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Wolf Files: Too Fat to Eat Fast?

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"I also walk as I do this, so that helps me take in as much liquid as I can." As thin competitors, Thomas and Kobayashi may be better able to stretch out their stomachs, at least according to former hot dog-chomping champ Edward Krachie, who is researching what he calls the "Belt of Fat Theory."

According to the theory, when a heavy person eats, the expansion of his stomach is restricted by his rolls of fat, which hold in his gut like a belt, and may explain the recent dominance of smaller eaters.

Krachie, who weighs 470 pounds, held the hot dog-eating record before Kobayashi, eating 22 dogs in 1996. He studied food competitors of various sizes over a five-year period to develop the Belt of Fat Theory, which remains one of the sport's biggest controversies.

"I believe if Ed 'Cookie' Jarvis lost 100 pounds, he'd be a better eater," says Kevin Lipsitz, who took the pickle-eating championship from New York radio personality Curtis Sliwa a few years ago by consuming 2 pounds of sour pickles in five minutes.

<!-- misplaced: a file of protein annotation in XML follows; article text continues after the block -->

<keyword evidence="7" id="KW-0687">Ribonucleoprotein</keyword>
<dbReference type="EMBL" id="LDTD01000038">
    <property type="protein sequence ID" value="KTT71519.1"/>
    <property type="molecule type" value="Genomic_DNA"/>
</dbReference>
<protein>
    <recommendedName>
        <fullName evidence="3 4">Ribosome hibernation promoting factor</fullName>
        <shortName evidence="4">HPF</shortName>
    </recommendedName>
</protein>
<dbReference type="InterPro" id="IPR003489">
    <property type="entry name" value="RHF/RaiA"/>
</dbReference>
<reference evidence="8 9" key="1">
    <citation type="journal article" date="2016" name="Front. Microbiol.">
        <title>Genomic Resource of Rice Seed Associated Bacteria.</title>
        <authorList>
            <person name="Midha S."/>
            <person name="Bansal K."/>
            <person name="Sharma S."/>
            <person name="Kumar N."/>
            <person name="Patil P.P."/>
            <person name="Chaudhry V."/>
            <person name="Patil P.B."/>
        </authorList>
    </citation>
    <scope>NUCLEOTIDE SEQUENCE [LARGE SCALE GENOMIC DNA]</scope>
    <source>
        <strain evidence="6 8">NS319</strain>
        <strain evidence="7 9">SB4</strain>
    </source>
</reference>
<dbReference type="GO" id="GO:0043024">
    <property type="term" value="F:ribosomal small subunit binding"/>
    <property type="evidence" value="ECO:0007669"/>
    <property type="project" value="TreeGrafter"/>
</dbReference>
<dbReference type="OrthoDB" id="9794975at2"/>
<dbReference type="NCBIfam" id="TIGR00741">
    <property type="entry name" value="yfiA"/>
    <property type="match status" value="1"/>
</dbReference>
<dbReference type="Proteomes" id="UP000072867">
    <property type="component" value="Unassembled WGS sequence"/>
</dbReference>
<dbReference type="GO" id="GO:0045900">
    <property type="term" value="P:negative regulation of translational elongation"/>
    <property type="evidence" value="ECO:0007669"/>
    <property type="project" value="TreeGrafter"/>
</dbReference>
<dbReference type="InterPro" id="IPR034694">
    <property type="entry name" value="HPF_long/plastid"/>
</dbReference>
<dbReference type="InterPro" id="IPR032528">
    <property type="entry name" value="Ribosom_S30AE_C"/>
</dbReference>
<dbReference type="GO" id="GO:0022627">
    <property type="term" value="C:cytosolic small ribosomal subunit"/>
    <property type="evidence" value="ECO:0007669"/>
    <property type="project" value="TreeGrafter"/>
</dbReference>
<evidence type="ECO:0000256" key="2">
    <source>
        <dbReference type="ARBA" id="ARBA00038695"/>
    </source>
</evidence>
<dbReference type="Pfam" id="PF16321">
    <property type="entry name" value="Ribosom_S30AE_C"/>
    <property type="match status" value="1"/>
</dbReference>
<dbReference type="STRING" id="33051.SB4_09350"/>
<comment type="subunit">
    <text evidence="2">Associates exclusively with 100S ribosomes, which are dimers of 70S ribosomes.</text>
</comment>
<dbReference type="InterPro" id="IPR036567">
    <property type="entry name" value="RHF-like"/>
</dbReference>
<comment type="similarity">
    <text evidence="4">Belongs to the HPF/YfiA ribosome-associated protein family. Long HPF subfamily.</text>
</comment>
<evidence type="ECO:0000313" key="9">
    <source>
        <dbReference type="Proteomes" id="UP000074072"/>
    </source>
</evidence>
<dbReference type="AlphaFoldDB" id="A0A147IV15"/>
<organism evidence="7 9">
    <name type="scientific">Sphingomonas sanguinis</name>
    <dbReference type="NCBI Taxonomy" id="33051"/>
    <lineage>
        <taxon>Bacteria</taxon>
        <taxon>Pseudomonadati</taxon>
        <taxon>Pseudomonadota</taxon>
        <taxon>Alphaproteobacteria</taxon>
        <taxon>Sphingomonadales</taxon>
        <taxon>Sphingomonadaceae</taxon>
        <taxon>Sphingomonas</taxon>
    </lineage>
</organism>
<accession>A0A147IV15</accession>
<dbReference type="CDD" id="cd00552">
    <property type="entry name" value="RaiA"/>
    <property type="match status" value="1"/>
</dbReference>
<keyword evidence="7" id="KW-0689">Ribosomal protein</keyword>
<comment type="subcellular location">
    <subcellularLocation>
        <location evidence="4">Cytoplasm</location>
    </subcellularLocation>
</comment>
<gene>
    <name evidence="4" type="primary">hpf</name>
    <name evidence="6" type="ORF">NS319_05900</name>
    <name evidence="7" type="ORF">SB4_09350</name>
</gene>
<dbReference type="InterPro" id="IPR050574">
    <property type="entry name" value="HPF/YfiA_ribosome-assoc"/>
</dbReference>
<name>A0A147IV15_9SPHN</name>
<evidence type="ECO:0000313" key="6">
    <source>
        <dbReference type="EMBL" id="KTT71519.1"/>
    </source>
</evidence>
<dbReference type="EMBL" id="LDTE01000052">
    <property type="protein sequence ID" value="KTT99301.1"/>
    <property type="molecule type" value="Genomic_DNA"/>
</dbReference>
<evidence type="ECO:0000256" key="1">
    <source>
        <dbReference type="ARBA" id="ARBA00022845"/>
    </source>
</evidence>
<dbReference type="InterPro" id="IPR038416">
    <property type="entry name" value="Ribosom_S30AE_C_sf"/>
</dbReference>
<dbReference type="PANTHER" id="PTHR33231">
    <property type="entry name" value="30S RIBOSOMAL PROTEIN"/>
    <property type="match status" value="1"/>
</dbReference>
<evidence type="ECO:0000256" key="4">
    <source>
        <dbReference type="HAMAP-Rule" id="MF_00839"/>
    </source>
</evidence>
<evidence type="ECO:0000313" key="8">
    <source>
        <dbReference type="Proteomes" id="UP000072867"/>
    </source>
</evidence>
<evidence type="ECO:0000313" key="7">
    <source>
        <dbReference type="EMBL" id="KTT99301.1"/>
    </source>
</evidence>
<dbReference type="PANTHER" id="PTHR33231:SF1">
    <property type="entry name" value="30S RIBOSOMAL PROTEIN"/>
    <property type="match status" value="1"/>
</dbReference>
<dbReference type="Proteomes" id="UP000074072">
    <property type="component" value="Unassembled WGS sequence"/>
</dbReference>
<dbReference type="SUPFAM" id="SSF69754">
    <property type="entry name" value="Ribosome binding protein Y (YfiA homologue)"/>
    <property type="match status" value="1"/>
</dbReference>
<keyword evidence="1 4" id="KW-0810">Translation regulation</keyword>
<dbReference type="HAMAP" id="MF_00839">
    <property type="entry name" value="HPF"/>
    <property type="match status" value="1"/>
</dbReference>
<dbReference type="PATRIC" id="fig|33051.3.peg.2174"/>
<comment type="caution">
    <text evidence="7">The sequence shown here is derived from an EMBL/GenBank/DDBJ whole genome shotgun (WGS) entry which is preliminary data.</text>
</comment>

"But Ed is one of the best in the business. He knows what he's doing, and he keeps getting better."

Lipsitz retired from hot dog eating after competing for a record seven straight years.

Still, he remembers training for the Coney Island competition with his two German shepherds, Sabrina and Rascal — and weight control wasn't the aim. "I'd cook up a family pack of 40 hot dogs and we'd race," he says, adding, "We don't eat out of the same bowl."

Buck Wolf is entertainment producer at ABCNEWS.com. The Wolf Files is published Tuesdays. If you want to receive weekly notice when a new column is published, join the e-mail list.

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